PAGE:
After migrating all our email accounts from Gmail to ProtonMail in June 2017, this week I migrated all email accounts from ProtonMail back to Gmail.
There are several reasons for that, here are a few of them:
- Missing innovative features in the webmail client that make use more productive.
- The calendar feature, which was promised for years, arrived in Beta end of 2019. It still lacks many features, like sending invites.
- Schedule emails to be sent later. Sounds awkward, but for tactical reasons, I want to send an email at a very specific time a few times a month
- eMail got less important for us, lot’s of work happens in Slack, Trello, Asana, Microsoft Teams, Google Docs, and whatever else our clients use.
Apart from that all the innovation at ProtonMail happens in the “security” and “encryption” space. ProtonVPN is a nice add-on you get as a Pro user but does not make up for what we miss.
Before making the decision to migrate back to Gmail we also looked at Superhuman, Consider, and others. We are already using G Suite and therefore paying for Gmail, it’s the tool we already know and does not require us to learn something new.
I have researched how to best migrate from ProtonMail to Gmail (G Suite), and it seems there are several solutions available. I have tried some of them and here’s the one solution that worked for us.
Keep in mind that it is just a few mailboxes, if you want to do this for 10 or more email accounts you might need a more sophisticated process.
- You need to be a ProtonMail Pro user
- ProtonMail bridge installed and configured
- Outlook synced with your ProtonMail account
Step 1: Save all your emails to a local PST file
In the Outlook File menu, there is an Open / Export feature. Use the export to a PST file option. You can choose which folders you want to export.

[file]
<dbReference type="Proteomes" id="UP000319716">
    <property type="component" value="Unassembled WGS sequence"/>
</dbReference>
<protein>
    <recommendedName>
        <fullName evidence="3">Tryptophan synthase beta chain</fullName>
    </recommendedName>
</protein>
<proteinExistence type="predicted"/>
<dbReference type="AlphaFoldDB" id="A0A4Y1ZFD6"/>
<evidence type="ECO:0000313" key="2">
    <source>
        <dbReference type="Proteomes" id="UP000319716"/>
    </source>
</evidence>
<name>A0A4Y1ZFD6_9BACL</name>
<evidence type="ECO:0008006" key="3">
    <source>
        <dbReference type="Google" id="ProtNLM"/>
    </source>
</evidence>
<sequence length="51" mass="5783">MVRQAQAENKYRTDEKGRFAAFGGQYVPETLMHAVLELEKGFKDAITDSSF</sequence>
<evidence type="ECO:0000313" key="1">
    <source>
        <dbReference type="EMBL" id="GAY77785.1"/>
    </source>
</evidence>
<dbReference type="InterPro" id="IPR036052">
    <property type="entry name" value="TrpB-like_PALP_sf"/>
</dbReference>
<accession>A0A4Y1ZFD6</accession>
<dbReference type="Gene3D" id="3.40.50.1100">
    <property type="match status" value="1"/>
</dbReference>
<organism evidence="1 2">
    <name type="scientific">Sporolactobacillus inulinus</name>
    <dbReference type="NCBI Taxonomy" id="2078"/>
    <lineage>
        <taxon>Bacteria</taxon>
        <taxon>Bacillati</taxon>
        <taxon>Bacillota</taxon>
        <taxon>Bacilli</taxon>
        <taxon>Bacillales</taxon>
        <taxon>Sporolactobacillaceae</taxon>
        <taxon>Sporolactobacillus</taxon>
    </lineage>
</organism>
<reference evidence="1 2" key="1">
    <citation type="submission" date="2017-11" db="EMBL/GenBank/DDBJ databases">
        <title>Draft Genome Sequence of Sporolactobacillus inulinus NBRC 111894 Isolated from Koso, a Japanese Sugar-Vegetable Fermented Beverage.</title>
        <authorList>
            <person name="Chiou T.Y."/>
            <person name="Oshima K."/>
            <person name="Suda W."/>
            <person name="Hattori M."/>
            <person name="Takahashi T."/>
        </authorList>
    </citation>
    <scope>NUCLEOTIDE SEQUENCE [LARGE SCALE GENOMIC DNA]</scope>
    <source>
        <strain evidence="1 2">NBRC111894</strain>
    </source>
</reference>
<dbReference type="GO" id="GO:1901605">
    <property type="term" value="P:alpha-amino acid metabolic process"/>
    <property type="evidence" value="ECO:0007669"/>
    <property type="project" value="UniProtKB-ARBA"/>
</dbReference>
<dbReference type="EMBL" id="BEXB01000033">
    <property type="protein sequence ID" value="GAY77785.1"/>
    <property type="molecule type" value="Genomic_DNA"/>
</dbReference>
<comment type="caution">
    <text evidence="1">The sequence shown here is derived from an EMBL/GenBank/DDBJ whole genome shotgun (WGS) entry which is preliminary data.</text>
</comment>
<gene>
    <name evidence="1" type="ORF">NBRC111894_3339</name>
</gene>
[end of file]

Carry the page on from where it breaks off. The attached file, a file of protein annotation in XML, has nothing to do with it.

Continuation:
Be sure that you have synced all your ProtonMail emails before doing the export. If you have just set up ProtonMail bridge and connected Outlook for the first time this might take a while. My ProtonMail inbox had 6 GB file size, depending on your connection it can take a while before syncing is done.
Note: the PST file has all emails including attachments in it.
Step 2: Enable Gmail for your G Suite organization
We are using Google G Suite already, but the Gmail app was de-activated for all users. You can activate the Gmail app for your organization with a few simple clicks.
If you are just signing up for G Suite, you can run the G Suite setup wizard. Note that you should plan an hour or so to do so. Beware that this goes way beyond just setting up email for your business.
You do not have to change the MX records now, that is the very last step after the import process is done for all mailboxes.
Step 3: Download and run the G Suite Migration For Microsoft Outlook app from Google.
This app from Google will upload your PST file to your Gmail email account.
You will log in with the Google account to which you want to upload the PST file.
For ProtonMail users, Email is the only thing you will import, there is no calendar data to migrate.
Uploading one PST file with 5 GB took 8 hours. Keep that in mind. The file is uploaded from your local PC to Google. If your connection gets interrupted you can re-run the tool and only upload the delta, that’s a good thing!
Step 4: Log in to Gmail and check if all emails are there
After the import finished you can login to Gmail and check if all the emails are there. You will see an Imported Inbox label in the left-hand navigation of Gmail.
Step 5: Change the MX records for your domain
In G Suite Admin panel, browse to Settings for Gmail.
Click the MX Setup instructions link for detailed information on how to change the MX records.
Step 6: Remove the connected domain from ProtonMail
Browse to ProtonMail settings, domains and remove the connected domain. You might also remove the DNS records you have added when connecting ProtonMail to your domain.
You can export your ProtonMail contacts to a VCF file and import it to Google contacts
ProtonMail provides an email export tool. You can export to MBOX or EML format. The app (in beta) crashed when I tried it.
ProtonMail is still a service I would recommend to use, but if security and encryption is not the most important thing to you, there are better options available.
There is a lot of innovation happening in the email space. Lots of startups are rethinking how email can be more fun and productive to use, which is not the focus of ProtonMail. Going back to Gmail is a temporary solution for us, and we will evaluate other services during the year.
Are you considering making the switch to ProtonMail? Check our posts: